Talking Hoops With Ted Sarandis – January 26, 2018

January 26, 2018 by

In our latest podcast, we talk about a wild night in the Big Ten, adversity and a quiet leader in the ACC, what to make of Kentucky and look ahead to the Big 12/SEC Challenge.

Talking Hoops With Ted Sarandis – January 18, 2018

January 18, 2018 by

In our latest podcast, we talk about big road wins for a few teams, including a couple of bluebloods that looked destined for losses, as well as an unsettled Big Ten beyond one team, an SEC where you shouldn’t pay attention to bracketologists, and the problems with a proposed earlier start to the college basketball season.

Phil Kasiecki on Twitter

Recruiting Coverage

Lincoln captures Hamilton Park title

August 15, 2017 by

For the first time, a public school won the Hamilton Park Summer League, and they were led by a big effort from a junior point guard in the title game.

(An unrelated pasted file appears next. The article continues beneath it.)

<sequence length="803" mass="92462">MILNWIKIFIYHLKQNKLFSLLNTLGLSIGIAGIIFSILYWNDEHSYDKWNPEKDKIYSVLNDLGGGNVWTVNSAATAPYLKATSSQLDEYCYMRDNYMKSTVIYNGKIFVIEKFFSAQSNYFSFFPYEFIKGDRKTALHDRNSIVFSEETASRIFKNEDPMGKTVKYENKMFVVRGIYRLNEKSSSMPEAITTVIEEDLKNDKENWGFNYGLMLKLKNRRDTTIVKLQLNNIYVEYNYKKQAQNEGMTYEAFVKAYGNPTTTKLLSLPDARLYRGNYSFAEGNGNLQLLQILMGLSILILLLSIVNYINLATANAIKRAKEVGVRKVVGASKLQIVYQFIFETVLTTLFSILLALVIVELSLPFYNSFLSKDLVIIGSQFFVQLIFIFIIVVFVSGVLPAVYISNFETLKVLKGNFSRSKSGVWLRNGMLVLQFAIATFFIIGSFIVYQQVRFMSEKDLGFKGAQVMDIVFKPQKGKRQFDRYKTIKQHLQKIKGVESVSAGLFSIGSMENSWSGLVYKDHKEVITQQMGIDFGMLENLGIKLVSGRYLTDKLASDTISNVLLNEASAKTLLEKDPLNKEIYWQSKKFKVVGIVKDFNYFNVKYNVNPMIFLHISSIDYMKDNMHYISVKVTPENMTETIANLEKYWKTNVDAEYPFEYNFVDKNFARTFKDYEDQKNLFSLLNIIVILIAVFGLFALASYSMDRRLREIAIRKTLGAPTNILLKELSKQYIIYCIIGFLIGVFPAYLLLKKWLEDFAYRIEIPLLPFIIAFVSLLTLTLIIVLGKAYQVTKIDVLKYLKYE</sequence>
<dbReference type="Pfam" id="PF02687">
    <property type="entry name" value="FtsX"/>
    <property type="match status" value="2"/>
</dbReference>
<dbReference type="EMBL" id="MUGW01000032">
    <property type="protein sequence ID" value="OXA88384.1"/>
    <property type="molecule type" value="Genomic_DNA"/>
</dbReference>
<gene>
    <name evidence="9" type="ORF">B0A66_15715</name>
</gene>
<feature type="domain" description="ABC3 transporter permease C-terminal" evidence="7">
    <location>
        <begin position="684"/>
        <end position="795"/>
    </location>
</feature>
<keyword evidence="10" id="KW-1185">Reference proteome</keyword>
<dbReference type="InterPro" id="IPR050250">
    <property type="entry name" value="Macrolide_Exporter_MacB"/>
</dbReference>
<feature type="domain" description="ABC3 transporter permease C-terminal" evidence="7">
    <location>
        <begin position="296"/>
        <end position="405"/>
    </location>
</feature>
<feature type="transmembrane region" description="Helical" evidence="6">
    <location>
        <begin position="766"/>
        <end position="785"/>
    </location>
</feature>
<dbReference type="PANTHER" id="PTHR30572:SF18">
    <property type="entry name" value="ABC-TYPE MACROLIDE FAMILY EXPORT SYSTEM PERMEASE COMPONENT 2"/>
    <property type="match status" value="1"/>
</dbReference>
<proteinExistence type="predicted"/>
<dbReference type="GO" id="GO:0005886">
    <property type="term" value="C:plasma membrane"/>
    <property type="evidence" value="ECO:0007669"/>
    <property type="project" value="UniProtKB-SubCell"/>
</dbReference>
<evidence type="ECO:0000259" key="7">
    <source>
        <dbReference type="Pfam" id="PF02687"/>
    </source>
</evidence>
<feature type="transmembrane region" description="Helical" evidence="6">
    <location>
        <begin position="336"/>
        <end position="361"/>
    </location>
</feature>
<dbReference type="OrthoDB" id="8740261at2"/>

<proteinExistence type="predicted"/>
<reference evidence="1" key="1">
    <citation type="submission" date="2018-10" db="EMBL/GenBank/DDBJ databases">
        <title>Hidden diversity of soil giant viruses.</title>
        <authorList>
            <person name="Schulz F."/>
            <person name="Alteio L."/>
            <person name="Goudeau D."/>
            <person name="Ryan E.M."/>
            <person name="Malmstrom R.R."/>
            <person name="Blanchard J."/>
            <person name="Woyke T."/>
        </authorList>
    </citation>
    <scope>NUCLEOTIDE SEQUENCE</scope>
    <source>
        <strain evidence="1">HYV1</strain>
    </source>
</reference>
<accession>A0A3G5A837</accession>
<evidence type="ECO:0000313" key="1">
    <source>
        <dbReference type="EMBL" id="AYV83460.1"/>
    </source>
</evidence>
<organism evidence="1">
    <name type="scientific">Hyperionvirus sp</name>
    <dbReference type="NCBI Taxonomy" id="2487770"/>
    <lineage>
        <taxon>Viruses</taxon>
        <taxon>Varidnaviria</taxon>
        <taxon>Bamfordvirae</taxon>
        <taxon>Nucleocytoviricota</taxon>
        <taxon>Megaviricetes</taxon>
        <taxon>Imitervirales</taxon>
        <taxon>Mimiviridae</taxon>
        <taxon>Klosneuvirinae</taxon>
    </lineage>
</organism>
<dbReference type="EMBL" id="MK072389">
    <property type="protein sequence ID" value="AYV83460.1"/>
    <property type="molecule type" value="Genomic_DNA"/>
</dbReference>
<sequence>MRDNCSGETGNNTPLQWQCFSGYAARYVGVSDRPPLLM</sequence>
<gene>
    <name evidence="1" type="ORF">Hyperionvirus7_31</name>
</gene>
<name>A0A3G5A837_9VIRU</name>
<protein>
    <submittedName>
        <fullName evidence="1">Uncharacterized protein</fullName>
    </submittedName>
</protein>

Notes from a day at the 2017 Boston Shootout

June 12, 2017 by

Some news and notes coming from the second and final day of action at the 2017 Boston Shootout, where the host program provided plenty of talent, but so did a program that produced a team that beat them.

Notes from a day at the 2017 Northeast Hoops Festival

April 11, 2017 by

The Northeast Hoops Festival helped bring in the new spring travel season in New England, and we have notes from some of Saturday’s action.

2016 Boston Back to School Showcase notes

September 12, 2016 by

We look back at the 2016 Boston Back to School Showcase, where a couple of Boston City League teams were among the most impressive on the day.

2016 Hoopville Spring Finale championship recap

June 28, 2016 by

We look back at the championship games of the 2016 Hoopville Spring Finale, which had a big local flavor as one might have expected.